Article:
This is what you do when you have access to some sort of shared storage like a SAN and you have more than Physical Virtual Host. This deployment opens up a whole new level of possibilities with High availability. Most Hypervisors will allow you to live migrate a running virtual guest from one virtual host to another with little or no perceived downtime. Although more expensive than the first, once you get into running more than a single Virtual Host you can save money by not having to have extra disks for overhead.

At the Code Project we started off with a single local installation of HyperV. This quickly got nuked as we had a number of things we couldn’t get working the way we wanted to. Windows Network Load Balancing in particular we had a very difficult time getting it to work with the other webservers that were not virtualized. We then moved everything over to ESXi. This single machine we were using was a dual six core AMD with 28 GB’s of RAM.

We had initially planned to run one of each of our webserver clusters off of it, as well as some of our other servers like DNS. While our LakeQuincy web servers seemed happy to be virtualized we encountered performance issues with our CodeProject webservers. Although equal in specs to a physical server, we just couldn’t get the performance out of them. We tried a number of different things to try and narrow down where we had problems, and even tried as setup that had 2 machines both identical: one we installed as a normal Server with Windows installed directly on it, and one with ESXi and then windows running on it. The Virtualized cousin served pages about 20-30 percent slower based on equal load. We tried this under ESXi and XenServer and both were similar in terms of performance. Given enough time I’m sure we could have found the issues, but as we continued on our virtualization path we ended up with a number of spare physical machines that made good webservers, so we didn’t bother pursuing the performance issues further.

It was about this time where we bought a SAN for our SQL servers so that we could cluster them. This freed up one of our SQL servers as we were able to consolidate the SQL databases onto the newer hardware. We used that old SQL server (quad four core with 32 GB of RAM). This gave us 16 cores and 32 GB of RAM for more virtualization. Woo Hoo! I set this one up under Xenserver with the primary reason being that it offered the ability to run 8 vCPU’s under the free version versus just 4 vCPU’s under the free version of ESXi. As well, I liked the free offerings for shared setups better under Xenserver than VMWare.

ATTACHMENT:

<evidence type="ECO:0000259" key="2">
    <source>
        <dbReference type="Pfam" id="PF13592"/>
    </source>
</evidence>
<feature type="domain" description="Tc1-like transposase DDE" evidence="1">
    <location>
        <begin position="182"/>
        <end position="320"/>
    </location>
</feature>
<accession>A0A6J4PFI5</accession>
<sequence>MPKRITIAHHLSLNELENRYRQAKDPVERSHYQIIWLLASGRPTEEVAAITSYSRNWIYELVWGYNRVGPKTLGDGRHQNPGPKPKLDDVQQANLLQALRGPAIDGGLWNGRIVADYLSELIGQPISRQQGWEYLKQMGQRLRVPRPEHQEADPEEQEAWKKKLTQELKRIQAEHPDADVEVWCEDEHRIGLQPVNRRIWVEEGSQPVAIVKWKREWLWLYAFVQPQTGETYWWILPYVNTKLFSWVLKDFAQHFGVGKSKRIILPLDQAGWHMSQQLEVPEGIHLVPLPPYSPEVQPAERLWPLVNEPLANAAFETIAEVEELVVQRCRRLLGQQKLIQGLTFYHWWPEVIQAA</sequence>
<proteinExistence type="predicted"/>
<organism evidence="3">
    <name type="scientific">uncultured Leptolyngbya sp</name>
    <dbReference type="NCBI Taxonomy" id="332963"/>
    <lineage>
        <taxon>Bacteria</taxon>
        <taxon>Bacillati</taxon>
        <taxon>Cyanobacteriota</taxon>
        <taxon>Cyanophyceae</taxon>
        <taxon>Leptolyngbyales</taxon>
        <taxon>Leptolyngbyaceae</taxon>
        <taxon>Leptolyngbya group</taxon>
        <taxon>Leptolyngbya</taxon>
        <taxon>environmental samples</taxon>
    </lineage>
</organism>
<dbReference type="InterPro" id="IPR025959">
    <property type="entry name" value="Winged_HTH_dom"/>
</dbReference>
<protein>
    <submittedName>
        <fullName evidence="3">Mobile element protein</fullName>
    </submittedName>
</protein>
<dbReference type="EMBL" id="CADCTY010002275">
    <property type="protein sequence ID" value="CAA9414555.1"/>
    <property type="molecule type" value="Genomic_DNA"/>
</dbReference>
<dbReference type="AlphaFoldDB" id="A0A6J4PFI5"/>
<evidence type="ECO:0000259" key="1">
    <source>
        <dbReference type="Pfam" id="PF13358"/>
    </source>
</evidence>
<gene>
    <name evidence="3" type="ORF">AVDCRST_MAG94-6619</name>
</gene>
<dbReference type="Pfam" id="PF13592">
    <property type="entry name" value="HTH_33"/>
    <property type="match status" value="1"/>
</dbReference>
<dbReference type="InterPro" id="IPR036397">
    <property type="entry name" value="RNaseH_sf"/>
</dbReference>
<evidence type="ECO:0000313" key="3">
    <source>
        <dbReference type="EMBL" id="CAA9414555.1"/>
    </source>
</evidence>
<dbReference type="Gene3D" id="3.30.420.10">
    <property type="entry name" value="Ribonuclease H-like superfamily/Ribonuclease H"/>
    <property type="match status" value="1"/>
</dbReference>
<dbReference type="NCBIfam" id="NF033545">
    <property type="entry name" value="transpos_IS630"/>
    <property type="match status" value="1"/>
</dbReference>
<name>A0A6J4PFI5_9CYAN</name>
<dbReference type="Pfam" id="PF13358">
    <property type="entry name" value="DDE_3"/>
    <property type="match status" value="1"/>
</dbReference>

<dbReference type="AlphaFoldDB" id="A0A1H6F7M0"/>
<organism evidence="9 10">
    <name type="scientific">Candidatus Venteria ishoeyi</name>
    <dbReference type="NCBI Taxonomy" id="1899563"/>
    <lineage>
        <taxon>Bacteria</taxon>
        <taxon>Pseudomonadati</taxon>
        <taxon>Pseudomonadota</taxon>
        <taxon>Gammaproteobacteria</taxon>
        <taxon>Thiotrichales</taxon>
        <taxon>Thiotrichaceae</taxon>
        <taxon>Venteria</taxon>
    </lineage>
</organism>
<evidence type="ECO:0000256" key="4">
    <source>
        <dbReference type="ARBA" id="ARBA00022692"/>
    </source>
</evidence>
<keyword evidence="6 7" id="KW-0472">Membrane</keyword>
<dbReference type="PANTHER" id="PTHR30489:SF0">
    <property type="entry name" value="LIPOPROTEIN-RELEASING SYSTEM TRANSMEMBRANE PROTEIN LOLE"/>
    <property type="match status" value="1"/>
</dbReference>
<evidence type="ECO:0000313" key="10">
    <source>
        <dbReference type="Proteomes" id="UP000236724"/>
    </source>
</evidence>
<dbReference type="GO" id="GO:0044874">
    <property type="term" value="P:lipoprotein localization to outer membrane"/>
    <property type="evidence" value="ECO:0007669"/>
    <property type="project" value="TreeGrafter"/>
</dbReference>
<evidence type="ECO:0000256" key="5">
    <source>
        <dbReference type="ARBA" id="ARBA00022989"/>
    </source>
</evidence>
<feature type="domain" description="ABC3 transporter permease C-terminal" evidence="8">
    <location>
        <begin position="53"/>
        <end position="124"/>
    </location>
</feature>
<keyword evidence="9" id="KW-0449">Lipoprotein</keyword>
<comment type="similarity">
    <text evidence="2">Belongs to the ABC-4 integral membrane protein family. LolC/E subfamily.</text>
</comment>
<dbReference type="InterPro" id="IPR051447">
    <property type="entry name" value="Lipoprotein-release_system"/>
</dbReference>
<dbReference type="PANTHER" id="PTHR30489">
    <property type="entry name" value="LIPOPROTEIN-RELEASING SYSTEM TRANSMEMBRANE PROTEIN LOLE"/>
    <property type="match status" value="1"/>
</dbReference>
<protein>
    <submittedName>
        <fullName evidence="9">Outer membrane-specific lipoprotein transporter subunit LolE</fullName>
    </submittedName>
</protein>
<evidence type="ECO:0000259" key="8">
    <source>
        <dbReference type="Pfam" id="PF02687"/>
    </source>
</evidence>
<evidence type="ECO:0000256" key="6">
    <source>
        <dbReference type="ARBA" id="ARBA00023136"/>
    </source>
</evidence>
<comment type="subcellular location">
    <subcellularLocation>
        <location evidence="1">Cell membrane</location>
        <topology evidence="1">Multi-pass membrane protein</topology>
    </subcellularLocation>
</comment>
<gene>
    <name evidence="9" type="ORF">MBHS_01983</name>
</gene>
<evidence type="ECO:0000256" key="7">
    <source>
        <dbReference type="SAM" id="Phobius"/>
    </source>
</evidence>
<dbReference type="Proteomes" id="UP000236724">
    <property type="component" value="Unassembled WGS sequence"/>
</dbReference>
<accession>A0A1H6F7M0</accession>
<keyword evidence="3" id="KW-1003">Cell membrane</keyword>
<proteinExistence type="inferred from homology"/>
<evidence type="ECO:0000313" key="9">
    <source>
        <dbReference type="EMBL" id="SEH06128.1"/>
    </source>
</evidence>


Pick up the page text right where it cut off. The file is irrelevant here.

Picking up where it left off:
We once again tried the Code Project webservers and were still unable to get the performance we wanted even with 8 vCPU’s. During this transition we made a number of Hard disk swaps trying to get all the disks we could onto the SAN. We settled for 12x148GB 15k disks (raid 10) to run the SQL cluster, and 8x10k 300GB disks (Raid 5 mostly to maximize space) to house the Virtual Machines.

For those interested, the SAN we bought was an HP P2000. The HP P2000 has 24x2.5” slots with eight 6Gbps external SAS ports on two controllers. This has proved to be a powerful setup for us and has been very reliable. We have had a number of hard drives fail, but I attribute this to us not buying a single new disk. All disks in use were all pulled from service on other machines – including servers that had failed due to overheating at our previous hosting centre.

We connected the newest VM to the SAN and created the first node in the VMPool. I then converted all of the existing Virtual Hosts from ESXi to Xenserver. Once they were all created I rebuilt the original Virtual server with Xenserver and connected it to the SAN. I then moved a few of the VM’s around to balance the load. Over the last few months we have added more and more VM’s and we are pretty much at capacity both in terms of available RAM and Disk space on the SAN.

The next few articles will cover the actual setup of Xenserver, connecting it to a SAN, and creating Virtual Hosts.


This article, along with any associated source code and files, is licensed under The Code Project Open License (CPOL)

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GeneralMy vote of 4 Pin
ernestmachado16-Apr-12 20:13
ernestmachado16-Apr-12 20:13